John Weagle gardens in Halifax, Nova Scotia. In the early 70’s good friends and gardeners introduced him to more exotic plants and the fateful joys of hybridizing rhododendrons and azaleas. He has been breeding rhododendrons and evergreen azaleas ever since. His main interest is the Family Ericaceae which does so wonderfully well on the misty coast of Nova Scotia. John belongs to many societies and his interests include bamboos, cyclamen, nerines, magnolias, hellebores, asarums, alpines, sempervivums, galanthus and especially Shortia spp. - you get the picture. With the help of his skilled partner Ken Shannik, who operates Insigne Gardens, they maintain four gardens - two city gardens, a woodland garden 100kms. from the city near Lunenburg and have started a new one in a very mild area on an island near Yarmouth some 320 kilometers southwest of Halifax in Zone 7b. They maintain a vast collection of plants, hardy and tender; at last count this totalled 75 pages of fine print! The whole collection he owes to the great generosity of his many contacts worldwide. Now retired, he worked for a wholesale horticultural company in Halifax and a nursery in British Columbia. He is usually found re-potting, digging, planting or stumbling over far too many plants, tubs, troughs and cold-frames. John is a recipient of the Leslie Hancock Award and The Hybridizer’s Award of the Rhododendron Society of Canada. A well-known plantsman he has spoken across Canada, the USA, at the International Rhododendron Symposium in Bergen, Norway and at the Botanic Garden in Tromsø, Norway.

Feb 18th, 2016 Dennis Bottemiller - The Secret to Growing Species Rhododendrons  
Mar 17th, 2016

Shannon Berch - Soil Biology and Rhododendrons

Shannon is a research scientist with the BC Ministry of the Environment.  Shannon will present an overview of soil organisms and the roles that they play in soil. Then, she will focus on mycorrhizal fungi, especially those of ericaceous plants such as Rhododendrons, and how they affect growth and productivity. She will conclude with observations on how soils can be managed to encourage beneficial soil organism.

Apr 21st, 2016

Gary Lewis of Pheonix Perennials, ”Hot New Plants”

Phoenix Perennials is among the first nurseries in Canada -- and even the world -- to offer new cultivars developed by the best international breeders. Gary will give you the inside track on recent new cutting edge garden plants and talk about where plant breeding is heading in the future. If you love new plants, you won't want to miss this talk ! Gary holds a Master’s of Science degree in Plant Ecology from the University of British Columbia.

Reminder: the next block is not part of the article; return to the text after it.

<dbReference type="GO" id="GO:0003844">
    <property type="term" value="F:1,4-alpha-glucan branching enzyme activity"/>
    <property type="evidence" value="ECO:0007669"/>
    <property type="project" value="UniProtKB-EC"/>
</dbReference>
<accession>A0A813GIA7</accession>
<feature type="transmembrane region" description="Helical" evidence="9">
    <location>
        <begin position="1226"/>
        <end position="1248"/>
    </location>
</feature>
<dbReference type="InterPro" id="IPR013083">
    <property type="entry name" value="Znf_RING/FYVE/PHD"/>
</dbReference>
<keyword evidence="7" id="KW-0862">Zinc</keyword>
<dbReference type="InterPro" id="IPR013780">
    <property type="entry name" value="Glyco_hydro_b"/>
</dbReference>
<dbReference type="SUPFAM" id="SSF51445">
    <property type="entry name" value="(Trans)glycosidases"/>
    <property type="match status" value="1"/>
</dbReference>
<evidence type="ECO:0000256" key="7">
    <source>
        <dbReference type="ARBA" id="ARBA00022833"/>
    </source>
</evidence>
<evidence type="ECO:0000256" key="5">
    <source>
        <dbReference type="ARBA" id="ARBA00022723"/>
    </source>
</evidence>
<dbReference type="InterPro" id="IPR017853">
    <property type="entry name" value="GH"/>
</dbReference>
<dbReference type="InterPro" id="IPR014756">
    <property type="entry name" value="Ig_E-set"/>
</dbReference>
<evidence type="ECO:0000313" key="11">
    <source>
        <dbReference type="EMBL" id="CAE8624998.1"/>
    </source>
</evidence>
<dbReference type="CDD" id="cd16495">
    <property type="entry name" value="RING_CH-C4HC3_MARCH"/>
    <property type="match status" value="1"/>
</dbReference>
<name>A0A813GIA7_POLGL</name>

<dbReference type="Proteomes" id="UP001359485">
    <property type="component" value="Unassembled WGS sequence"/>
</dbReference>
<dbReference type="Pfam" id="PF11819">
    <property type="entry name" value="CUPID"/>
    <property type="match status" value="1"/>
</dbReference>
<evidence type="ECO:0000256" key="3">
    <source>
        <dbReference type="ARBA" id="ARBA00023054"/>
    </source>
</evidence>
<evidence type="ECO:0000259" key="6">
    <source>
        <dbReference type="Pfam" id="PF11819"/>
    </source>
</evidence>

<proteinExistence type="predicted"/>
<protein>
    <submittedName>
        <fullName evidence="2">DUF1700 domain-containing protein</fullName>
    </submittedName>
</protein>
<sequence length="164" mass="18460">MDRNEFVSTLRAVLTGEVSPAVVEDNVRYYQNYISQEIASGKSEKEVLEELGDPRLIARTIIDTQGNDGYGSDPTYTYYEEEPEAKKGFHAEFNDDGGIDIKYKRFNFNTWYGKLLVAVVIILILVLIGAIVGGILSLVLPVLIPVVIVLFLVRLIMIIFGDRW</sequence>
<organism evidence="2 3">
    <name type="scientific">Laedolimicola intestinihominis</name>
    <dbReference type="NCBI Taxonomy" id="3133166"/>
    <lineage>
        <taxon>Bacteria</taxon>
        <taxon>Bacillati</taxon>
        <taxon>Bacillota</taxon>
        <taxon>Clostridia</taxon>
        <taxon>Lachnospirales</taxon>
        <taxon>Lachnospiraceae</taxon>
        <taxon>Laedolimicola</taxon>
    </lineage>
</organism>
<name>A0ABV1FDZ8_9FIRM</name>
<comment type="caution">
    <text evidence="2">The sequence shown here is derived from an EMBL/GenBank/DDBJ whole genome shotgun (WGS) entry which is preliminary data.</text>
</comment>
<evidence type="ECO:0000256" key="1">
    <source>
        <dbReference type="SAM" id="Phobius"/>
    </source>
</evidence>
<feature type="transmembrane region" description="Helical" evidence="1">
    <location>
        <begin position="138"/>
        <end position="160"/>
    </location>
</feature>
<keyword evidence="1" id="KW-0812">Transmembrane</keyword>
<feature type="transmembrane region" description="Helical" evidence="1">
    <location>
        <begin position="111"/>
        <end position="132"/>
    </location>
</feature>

He became the owner of Phoenix Perennials in 2004, since then expanding the nursery to include one of the largest and most exciting selections of perennials in Canada. He strives to include cutting edge new perennials, tried and true garden stalwarts, and the rare and unusual in his plant offerings. He is the Canada Region Director for the Perennial Plant Association, on the Advisory Committee for E- Flora BC and also serves on the Perennial and Bulb Selection Committee of Great Plant Picks.

In 2013 Gary was selected as Communicator of the Year by the BC Landscape and Nursery Association. In both 2012 and 2013 Phoenix Perennials won the category of “Growing Gardeners”, part of the Canadian Garden Centre of the Year Awards. These awards recognize Gary’s work to educate and inspire the gardening public. In 2014 Gary was selected as one of Canada’s “Top 10 Horticultural Professionals Under 40” by Greenhouse Canada magazine. Phoenix Perennials was selected for the 2015 “Revolutionary 100” honouring the 100 best cutting edge garden centres in North America. 

May 19th, 2016

Doug Justice

Doug will lead us through the UBC Botanic Garden with a focus on the Carolinian Forest. It has grown in nicely since breaking sod 8 years ago.